December 5, 2014
Volume 57, Issue 39

·         35 Hospitals Identified as Ebola Treatment Centers 

·         Cong. Sean Duffy Leads Bipartisan Letter

·         Register Today for WHA 2015 Physician Leadership Development Conference

·         Wisconsin Health News Panel Focuses on Hospital, Health System Partnerships

·         WHA Webinar Series Focuses on Hot Topics for Hospital HR

·         WHA Provides Testimony on Wisconsin’s Safe Haven Law

·         CMS Issues Final Rule on Medicaid DSH Payment Uninsured Definition

·         Support Statewide Health Care Initiatives with Contribution to WHA Foundation

·         Opportunity to Transform Ambulatory Practices

·         Member News: Crossing Rivers Health to Receive Wisconsin Forward Award

 

 

35 Hospitals Identified as Ebola Treatment Centers 
Froedtert, UW Hospitals and Clinics, Children’s Hospital among those named

Three Wisconsin health systems were among the 35 hospitals identified December 2 by the Department of Health and Human Services (HHS) as Ebola treatment centers. In addition, as part of a tiered-hospital strategy, the Centers for Disease Control and Prevention (CDC) released interim guidance for states and hospitals to use as they identify and confirm Ebola treatment centers and interim guidance to use as they identify Ebola assessment hospitals.

“Wisconsin is served by hospitals and health systems dedicated to caring for all those in need, and being there at times when needs are greatest,” said WHA Executive Vice President Eric Borgerding. “There’s a lot more to being a designated treatment facility than simply agreeing to be one. It takes tremendous preparation from dedicated caregivers and engaged leaders willing to take on this role, and Froedtert, UW and Children’s are some of the finest examples of Wisconsin hospitals’ commitment to care and service.”

Froedtert & The Medical College of Wisconsin Froedtert Hospital campus, Milwaukee; UW Hospitals and Clinics, Madison; and Children’s Hospital, Milwaukee are among the 35 hospitals with 53 treatment beds located in 12 states and Washington, D.C. Additional facilities are expected to be added in the next several weeks. More than 80 percent of returning travelers from Ebola-stricken countries live within 200 miles of an Ebola treatment center, HHS said.

The announcements were part of an update from the White House on the government’s efforts to respond to Ebola and the need for immediate, additional funding to support these efforts. In a statement, AHA President and CEO Rich Umbdenstock said, “America’s hospitals are investing enormous time and resources to enhance our country’s readiness for the new and real threat of Ebola,” and he reiterated the AHA’s request for “Congress to approve at least $500 million in funds to help hospitals better prepare to win the battle against Ebola.” (See AHA Politico ad at www.aha.org/content/14/141202-aha-ad.pdf)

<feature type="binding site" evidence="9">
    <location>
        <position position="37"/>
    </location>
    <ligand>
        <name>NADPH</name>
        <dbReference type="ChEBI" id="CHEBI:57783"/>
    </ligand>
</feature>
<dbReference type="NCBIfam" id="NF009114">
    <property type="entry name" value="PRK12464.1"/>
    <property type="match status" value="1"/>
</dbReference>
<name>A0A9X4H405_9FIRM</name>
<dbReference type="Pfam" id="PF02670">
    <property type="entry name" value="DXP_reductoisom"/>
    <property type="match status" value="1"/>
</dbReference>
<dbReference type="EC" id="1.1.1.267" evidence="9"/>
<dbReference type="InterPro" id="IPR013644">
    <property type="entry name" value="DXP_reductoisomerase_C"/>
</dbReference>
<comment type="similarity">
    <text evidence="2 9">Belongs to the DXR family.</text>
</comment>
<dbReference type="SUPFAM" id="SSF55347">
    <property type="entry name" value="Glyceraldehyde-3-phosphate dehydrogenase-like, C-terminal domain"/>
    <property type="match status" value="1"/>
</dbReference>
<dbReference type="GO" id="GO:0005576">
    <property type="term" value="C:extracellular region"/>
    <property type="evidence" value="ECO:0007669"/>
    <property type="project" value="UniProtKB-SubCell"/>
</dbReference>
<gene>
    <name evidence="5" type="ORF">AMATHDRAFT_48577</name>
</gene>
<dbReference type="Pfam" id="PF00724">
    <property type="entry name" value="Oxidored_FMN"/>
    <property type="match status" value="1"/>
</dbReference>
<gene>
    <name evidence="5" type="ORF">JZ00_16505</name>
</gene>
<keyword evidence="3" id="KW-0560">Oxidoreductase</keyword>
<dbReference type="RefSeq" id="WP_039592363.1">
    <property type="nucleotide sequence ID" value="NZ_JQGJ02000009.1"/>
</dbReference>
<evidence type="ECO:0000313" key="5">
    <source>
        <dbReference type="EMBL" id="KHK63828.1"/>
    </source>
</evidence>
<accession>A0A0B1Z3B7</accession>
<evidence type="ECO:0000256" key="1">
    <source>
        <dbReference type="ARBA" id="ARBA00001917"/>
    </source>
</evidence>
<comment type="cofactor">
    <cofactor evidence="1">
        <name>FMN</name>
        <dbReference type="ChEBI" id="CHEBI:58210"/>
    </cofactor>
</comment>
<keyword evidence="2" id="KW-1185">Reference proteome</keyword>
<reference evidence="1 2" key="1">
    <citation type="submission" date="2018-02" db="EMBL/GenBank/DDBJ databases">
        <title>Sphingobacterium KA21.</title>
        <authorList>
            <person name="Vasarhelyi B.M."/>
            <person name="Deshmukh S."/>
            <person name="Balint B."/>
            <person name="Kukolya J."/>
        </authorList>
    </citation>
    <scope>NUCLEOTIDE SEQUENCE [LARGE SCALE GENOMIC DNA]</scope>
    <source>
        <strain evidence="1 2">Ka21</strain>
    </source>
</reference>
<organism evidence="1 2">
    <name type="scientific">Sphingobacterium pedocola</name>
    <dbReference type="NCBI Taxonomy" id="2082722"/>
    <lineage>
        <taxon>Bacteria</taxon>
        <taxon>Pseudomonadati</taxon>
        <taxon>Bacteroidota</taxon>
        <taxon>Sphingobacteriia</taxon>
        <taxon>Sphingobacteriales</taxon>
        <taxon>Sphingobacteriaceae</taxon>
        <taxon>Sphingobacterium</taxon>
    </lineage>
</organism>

Wisconsin hospitals continue to prepare for the possibility of encountering a patient suspected of Ebola. In the event Ebola is diagnosed in the state, the Wisconsin Department of Health Services will work with partners and the three designated health systems to care for patients, ensuring that each patient receives the best care while protecting health care workers and the general public.

See CDC’s advisory at www.advisory.com/daily-briefing/2014/12/02/cdc-names-35-hospitals-as-designated-ebola-centers.  

 

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Cong. Sean Duffy Leads Bipartisan Letter
Urges President not to cut rural hospital reimbursement   

U.S. Rep. Sean Duffy (WI-07) led a bipartisan letter with 45 other Members of Congress in support of rural hospitals. In a letter delivered to President Obama, the group asked the President to refrain from including arbitrary cuts to critical access hospitals (CAHs) in his upcoming budget request.

The President has previously included proposals reducing Medicare reimbursement for CAHs and removing the “critical access” designation for any hospital within 10 miles of another hospital.

With respect to these two proposals, the letter reads:

“CAHs play an important role in our communities by providing access to primary, emergency and acute care services…We believe these savings are overstated, as patients will still need to seek care at other facilities…indiscriminate cuts to CAHs, similar to those included in previous budgets, are not the answer.”

WHA expressed appreciation to Rep. Duffy for leading this letter and thanked other Wisconsin House Members—U.S. Reps Kind, Ribble and Pocan—for signing on as well.